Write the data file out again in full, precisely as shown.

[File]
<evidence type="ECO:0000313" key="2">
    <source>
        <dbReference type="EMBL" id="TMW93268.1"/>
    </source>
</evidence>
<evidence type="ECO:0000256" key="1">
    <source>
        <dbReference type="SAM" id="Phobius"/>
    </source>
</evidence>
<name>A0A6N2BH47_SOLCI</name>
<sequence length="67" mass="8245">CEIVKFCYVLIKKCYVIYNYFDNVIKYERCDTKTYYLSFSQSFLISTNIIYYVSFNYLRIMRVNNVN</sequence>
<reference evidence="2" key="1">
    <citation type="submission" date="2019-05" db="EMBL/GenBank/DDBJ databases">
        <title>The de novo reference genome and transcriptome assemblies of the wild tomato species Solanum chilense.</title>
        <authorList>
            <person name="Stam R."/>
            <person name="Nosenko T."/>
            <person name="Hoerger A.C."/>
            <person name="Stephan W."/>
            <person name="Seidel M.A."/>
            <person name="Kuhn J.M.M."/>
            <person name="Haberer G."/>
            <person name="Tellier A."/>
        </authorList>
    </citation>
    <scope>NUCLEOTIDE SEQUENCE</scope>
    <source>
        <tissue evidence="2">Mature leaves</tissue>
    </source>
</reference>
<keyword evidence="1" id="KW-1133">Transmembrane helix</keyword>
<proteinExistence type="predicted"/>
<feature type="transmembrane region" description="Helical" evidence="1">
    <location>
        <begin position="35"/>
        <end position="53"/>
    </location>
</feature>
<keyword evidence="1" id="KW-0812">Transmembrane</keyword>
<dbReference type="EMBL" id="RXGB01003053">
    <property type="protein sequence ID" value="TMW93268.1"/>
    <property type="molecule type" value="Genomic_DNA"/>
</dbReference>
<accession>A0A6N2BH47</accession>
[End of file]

<evidence type="ECO:0000313" key="2">
    <source>
        <dbReference type="EMBL" id="TMW93268.1"/>
    </source>
</evidence>
<evidence type="ECO:0000256" key="1">
    <source>
        <dbReference type="SAM" id="Phobius"/>
    </source>
</evidence>
<name>A0A6N2BH47_SOLCI</name>
<sequence length="67" mass="8245">CEIVKFCYVLIKKCYVIYNYFDNVIKYERCDTKTYYLSFSQSFLISTNIIYYVSFNYLRIMRVNNVN</sequence>
<reference evidence="2" key="1">
    <citation type="submission" date="2019-05" db="EMBL/GenBank/DDBJ databases">
        <title>The de novo reference genome and transcriptome assemblies of the wild tomato species Solanum chilense.</title>
        <authorList>
            <person name="Stam R."/>
            <person name="Nosenko T."/>
            <person name="Hoerger A.C."/>
            <person name="Stephan W."/>
            <person name="Seidel M.A."/>
            <person name="Kuhn J.M.M."/>
            <person name="Haberer G."/>
            <person name="Tellier A."/>
        </authorList>
    </citation>
    <scope>NUCLEOTIDE SEQUENCE</scope>
    <source>
        <tissue evidence="2">Mature leaves</tissue>
    </source>
</reference>
<keyword evidence="1" id="KW-1133">Transmembrane helix</keyword>
<proteinExistence type="predicted"/>
<feature type="transmembrane region" description="Helical" evidence="1">
    <location>
        <begin position="35"/>
        <end position="53"/>
    </location>
</feature>
<keyword evidence="1" id="KW-0812">Transmembrane</keyword>
<dbReference type="EMBL" id="RXGB01003053">
    <property type="protein sequence ID" value="TMW93268.1"/>
    <property type="molecule type" value="Genomic_DNA"/>
</dbReference>
<accession>A0A6N2BH47</accession>